The Best and Worst Flooring Options for Allergies

Ebonee Williams
Written by Ebonee Williams
Updated September 13, 2021
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Choosing the right flooring option can help prevent indoor allergy symptoms

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Installing the right floors for your home is essential, especially if you have allergies. According to the Asthma and Allergy Foundation of America, over 50 million Americans suffer from allergy symptoms each year. Most people assume allergy symptoms mainly crop up outside; however, you can also experience allergies in your home, and one of the biggest triggers is your flooring. 

Some flooring options, like carpets, can be harder to keep clean, therefore making it easy for dust to hide within their fibers. Harder surfaces, like wood or tile, are the best when it comes to adding new flooring for your home because they are easy to keep clean.

In this guide, we’ll walk you through what you need to know to choose the best flooring option for allergies.

Thick Carpet Can Harbor Dust

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Heavy, high-pile shag carpets aren’t the best flooring options for people looking for relief from dust and other airborne allergens. This particular type of carpet holds onto pesky particles and other irritants. Despite vacuuming thoroughly, even the most capable machines have a hard time with thicker carpets, making it harder to keep them clean.

If carpet is your only option, go for a low-pile with a tight nap. Berbers and cut-loop patterns can be a nice place to start shopping. Wool carpets are another option to consider. While wool costs more and ranges between $5 and $26 per square foot, this material is natural, biodegradable, and if you take care of it properly, it will last longer.

Avoid Floors High in VOCs

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Floorings that are high in VOCs—aka volatile organic compounds—can be harmful to everyone, but they are especially hard on those who already have sensitive allergies. The adhesives used in some types of engineered hardwood, laminate and vinyl floorings can carry high amounts of VOCs. Carpets treated for waterproofing and stains can also contain harmful substances. 

Be sure to always check labels and ask about the installation adhesives for glue-down items and treatments. Some of these products release a chemical smell.

Hardwood Flooring Is a Good Bet for Allergy Sufferers

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Hard-surface flooring can be a great choice for those with allergies. Many types are easy to keep dusted and won’t absorb airborne particles. It’s much easier to remove dirt and dust from hard-surface flooring no matter what cleaning device you use. As discussed above, you want to look for nail-in or staple-down products when possible and keep them organic. Solid three-quarters-of-an-inch hardwood is an option that will add value to your home, require simple maintenance, and allow you to breathe easily.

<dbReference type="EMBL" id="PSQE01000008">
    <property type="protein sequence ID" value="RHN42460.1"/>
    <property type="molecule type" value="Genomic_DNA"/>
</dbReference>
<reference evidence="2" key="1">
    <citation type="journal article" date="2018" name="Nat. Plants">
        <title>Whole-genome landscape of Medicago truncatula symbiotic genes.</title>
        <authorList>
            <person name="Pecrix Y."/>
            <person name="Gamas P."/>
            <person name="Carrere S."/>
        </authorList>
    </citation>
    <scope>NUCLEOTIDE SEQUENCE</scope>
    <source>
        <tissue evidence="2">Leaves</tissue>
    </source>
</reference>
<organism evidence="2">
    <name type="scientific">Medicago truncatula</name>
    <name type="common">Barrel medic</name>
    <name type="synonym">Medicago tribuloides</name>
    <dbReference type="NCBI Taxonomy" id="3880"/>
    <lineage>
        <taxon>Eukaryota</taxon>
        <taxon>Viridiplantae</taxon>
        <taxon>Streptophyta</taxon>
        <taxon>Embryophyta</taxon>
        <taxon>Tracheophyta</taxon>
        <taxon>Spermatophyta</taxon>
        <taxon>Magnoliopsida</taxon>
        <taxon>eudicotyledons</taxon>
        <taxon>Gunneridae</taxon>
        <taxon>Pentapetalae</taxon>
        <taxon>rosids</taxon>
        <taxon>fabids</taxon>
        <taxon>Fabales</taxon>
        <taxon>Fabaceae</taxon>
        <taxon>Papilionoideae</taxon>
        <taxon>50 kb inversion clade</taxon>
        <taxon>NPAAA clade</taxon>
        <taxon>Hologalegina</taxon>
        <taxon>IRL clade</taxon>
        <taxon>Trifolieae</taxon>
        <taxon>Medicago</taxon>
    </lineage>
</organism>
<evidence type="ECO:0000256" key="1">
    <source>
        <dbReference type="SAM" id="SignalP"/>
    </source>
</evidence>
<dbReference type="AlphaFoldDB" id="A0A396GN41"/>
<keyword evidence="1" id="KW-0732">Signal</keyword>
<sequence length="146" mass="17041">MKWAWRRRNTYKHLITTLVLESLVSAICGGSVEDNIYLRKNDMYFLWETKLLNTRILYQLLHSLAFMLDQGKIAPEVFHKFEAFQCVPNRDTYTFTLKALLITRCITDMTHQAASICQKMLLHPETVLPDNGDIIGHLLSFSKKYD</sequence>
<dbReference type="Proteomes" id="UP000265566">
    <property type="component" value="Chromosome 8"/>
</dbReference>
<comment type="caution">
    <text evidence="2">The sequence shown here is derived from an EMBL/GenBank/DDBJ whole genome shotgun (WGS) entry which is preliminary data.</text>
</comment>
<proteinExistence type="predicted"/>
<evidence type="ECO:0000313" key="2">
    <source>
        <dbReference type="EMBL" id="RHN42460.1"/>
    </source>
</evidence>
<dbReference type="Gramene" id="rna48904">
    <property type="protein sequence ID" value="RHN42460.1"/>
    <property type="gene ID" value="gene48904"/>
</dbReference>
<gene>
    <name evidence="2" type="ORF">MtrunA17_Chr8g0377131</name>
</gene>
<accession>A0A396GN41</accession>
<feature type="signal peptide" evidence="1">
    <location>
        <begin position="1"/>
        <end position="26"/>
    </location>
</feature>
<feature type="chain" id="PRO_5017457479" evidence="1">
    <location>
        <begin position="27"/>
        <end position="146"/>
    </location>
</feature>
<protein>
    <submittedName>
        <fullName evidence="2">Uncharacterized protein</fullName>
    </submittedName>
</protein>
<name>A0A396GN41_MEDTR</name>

If you are having the floor site-finished rather than factory-finished, you should ask about how the local hardwood flooring contractor plans to control the sanding dust and about the types of finishes they will apply, as these can also trigger allergy symptoms. These days, there are some waterborne finishes that will keep the VOCs low and the smell out, too.

Consider Vinyl and Linoleum if You Have Allergies

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Vinyl and linoleum are better options for allergies than carpeted flooring because they are easier to clean, therefore making it harder for allergens to hide on their surfaces. While both options can be better for your allergies, make sure to look out for the VOC levels because sometimes the adhesives used to install these options contain chemicals that may trigger allergies. 

Tile and Stone Can Also Be Good Choice For Allergy Sufferers

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Most tile and stone with smooth finishes are great when it comes to hypoallergenic flooring options. However, more natural stones and tiles with jagged edges can trap allergens like dirt, dust, and mold. Try looking for a polished surface like marble, but be aware that they are slippery. Like other flooring options mentioned, it’s important to watch the VOC levels when it comes to adhesives and grout options when installing tile and stone. 

More Tips for Choosing an Allergy-Friendly Flooring Option

So what’s the best way to know if you are picking out products that will work with, not against, your health? Make sure your contractor has experience installing floors with allergy symptoms in mind—and if they don't have an answer for you right away, they should at least know who to ask.

Many flooring manufacturers have allergy facts at the ready, and you can find a lot of information on the labels. For instance, if you do decide to go with a synthetic carpet, make sure to look for the options that have Green Label Plus- or Greenguard-certified carpet and padding because they have fewer allergy triggers. Overall, don’t be afraid to ask for documentation of any health claims a sales rep is making.

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